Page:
• As great as Derrius Guice looked at Carolina, we should acknowledge Adrian Peterson has been better than anyone expected. And now Chris Thompson is back in the mix, at least to steal some touches. Perhaps the Redskins should push everyone out of the way and let Guice get 20-plus touches down the stretch, switch into evaluation mode. But Peterson’s quality year is probably going to mark some territory. Coaching staffs reward that sort of thing.
• If you got to Alshon Jeffery proactively in Week 13, good for you. Given his injuries and poor form this year, I was going to need a show-me week. Jeffery hasn’t looked at good in a couple of years, albeit the Miami secondary escorted him along.
• Allen Lazard has earned an expanded role, and you can see Aaron Rodgers beginning to trust him. It’s not like Marquez Valdez-Scantling or Geronimo Allison have done a thing. I hope Davante Adams comes with even a tiny discount next year; I’ll aggressively buy that stock. Turf toe is a pox; rest is the only way to completely fix it.
• Courtland Sutton had a monster game despite everything working against him (low volume, and a poor debut from Drew Lock). That underscores how special Sutton is.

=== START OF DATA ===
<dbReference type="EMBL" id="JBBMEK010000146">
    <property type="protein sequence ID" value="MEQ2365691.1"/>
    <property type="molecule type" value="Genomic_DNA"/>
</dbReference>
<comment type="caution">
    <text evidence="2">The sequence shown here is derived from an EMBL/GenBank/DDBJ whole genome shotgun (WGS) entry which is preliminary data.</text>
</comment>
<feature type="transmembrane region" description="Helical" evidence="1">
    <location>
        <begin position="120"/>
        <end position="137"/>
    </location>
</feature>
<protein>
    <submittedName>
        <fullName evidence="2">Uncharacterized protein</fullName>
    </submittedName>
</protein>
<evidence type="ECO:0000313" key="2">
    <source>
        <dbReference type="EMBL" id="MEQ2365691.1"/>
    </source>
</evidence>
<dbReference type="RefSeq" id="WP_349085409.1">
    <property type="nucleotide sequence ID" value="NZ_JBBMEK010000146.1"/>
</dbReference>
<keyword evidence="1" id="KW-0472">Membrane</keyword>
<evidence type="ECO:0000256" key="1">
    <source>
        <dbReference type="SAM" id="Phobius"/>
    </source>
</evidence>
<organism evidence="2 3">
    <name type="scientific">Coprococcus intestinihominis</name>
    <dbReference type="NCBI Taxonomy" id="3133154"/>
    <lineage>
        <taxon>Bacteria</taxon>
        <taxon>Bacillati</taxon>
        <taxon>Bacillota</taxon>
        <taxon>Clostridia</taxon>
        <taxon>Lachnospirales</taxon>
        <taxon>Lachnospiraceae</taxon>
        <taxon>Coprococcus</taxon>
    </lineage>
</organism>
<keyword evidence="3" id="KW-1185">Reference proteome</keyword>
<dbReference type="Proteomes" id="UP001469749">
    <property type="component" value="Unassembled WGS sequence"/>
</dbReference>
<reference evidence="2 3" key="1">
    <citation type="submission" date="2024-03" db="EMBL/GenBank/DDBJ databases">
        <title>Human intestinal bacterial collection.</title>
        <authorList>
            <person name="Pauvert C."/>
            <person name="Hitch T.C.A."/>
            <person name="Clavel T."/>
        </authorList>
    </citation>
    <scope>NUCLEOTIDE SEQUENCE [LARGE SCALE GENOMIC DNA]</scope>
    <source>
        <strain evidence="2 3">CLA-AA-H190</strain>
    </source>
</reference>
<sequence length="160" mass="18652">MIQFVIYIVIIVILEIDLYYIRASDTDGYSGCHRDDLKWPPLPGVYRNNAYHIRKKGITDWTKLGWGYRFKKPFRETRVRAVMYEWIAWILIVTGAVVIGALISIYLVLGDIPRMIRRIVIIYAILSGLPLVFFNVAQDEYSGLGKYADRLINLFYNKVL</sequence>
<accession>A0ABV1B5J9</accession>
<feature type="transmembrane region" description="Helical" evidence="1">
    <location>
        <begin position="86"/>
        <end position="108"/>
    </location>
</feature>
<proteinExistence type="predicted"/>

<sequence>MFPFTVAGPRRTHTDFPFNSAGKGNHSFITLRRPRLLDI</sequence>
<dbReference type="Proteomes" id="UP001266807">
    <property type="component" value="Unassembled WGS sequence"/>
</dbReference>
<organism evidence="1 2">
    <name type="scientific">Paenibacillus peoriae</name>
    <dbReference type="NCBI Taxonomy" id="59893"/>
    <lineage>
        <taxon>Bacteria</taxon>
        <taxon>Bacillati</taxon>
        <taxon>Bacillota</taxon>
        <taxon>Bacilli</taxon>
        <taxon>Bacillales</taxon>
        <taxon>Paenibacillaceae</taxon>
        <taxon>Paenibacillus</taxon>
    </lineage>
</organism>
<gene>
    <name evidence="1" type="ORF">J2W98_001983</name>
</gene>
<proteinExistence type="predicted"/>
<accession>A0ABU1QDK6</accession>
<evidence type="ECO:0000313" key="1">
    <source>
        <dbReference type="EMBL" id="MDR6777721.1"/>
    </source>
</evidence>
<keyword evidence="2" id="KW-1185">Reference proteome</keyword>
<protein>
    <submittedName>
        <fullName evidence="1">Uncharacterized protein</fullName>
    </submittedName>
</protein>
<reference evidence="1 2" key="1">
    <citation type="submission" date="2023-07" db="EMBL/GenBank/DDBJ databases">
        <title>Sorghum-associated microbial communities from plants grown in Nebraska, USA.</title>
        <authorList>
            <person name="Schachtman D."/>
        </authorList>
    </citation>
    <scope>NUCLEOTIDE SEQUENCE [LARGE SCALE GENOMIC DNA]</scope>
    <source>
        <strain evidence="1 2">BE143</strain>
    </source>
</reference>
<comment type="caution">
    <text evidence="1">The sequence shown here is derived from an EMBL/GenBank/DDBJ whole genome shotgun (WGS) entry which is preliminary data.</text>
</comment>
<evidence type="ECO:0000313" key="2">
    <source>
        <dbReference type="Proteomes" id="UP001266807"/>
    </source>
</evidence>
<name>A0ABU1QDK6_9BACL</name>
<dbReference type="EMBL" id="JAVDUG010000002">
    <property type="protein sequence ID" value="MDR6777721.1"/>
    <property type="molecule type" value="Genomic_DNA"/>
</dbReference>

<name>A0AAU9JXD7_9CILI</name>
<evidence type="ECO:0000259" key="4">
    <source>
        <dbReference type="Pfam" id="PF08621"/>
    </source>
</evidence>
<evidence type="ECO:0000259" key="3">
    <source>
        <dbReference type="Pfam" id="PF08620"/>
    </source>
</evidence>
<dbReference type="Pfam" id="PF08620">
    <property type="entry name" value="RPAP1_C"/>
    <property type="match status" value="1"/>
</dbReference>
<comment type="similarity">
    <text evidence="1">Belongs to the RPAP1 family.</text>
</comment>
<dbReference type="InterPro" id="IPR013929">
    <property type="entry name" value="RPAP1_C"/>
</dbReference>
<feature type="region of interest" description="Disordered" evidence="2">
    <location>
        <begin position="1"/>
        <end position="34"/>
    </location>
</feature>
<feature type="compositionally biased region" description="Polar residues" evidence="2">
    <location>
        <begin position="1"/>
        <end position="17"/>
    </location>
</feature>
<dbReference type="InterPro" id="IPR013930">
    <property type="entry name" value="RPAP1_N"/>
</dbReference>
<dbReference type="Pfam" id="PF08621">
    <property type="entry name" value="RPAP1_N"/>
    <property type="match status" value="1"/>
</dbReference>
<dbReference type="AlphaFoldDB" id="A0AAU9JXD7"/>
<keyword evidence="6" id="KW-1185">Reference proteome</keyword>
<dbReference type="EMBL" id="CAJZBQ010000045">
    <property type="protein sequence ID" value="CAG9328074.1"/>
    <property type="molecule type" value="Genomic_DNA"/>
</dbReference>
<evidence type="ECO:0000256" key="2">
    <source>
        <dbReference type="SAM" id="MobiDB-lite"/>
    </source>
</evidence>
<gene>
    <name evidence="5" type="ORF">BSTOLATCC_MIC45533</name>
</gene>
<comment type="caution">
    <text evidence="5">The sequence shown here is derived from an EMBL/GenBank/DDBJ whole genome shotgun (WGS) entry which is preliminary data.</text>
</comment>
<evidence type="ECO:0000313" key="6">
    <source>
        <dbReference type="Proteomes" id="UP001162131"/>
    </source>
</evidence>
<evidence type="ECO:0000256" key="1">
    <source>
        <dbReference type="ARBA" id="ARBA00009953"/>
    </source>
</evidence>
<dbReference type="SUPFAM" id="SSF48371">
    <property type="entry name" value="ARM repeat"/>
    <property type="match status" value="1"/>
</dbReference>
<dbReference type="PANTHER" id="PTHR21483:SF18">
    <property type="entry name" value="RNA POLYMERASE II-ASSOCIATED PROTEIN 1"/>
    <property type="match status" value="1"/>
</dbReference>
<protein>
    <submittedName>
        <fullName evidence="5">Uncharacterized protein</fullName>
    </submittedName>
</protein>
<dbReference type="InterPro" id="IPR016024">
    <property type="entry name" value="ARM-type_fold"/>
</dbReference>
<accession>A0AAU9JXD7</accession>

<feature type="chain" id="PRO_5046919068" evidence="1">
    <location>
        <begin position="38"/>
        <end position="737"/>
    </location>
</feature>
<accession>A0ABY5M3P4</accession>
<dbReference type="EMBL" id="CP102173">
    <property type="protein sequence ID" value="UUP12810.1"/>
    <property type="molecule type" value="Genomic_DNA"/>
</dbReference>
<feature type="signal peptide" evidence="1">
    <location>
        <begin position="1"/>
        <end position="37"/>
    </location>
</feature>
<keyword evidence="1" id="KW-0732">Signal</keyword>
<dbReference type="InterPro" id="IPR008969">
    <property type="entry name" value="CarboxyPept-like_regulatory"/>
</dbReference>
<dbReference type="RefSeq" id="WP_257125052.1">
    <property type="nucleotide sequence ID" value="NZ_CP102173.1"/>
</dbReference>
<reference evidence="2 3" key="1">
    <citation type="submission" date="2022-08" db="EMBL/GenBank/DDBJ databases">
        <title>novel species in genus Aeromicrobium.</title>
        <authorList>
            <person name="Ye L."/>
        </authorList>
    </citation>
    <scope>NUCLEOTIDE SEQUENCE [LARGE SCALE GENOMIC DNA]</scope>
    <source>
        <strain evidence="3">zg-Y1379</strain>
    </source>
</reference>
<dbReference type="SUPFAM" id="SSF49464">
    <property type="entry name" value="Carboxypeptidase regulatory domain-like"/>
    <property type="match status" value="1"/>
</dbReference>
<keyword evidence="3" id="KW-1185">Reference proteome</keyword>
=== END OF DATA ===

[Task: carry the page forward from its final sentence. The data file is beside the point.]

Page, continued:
• There’s been a fair amount of Kyler Murray touchdown deodorant of late, but remember he was under 5.0 YPA at San Francisco and again on Sunday. Arizona is still a work in progress. I’m still eager to see Andy Isabella play more — understanding he’s a raw route runner — and hopeful Chase Edmonds can return to a semi-featured role. But those are not fantasy angles we can go after proactively.
• Although Ryan Tannehill took too many sacks at Indianapolis, he’s still throwing the ball at a very high level (131.2 rating). But one of Tannehill’s biggest strengths — he takes what the defense gives him — turns into a pesky thing for fantasy. Like usual, the Titans did not feature any specific receiver in Week 13. Nine different players were targeted, and no one saw more than four. Bottom line, you play Derrick Henry every week and you can consider Tannehill against anyone, but that’s it. No one else is booted up.
• Raheem Mostert has always been an efficiency darling and a tape darling, it’s just a matter of predicting when the opportunity will come. I’d love to push the chips in on Mostert, but I know he could easily be the team's secondary or tertiary running option next week. That’s how Kyle Shanahan rolls.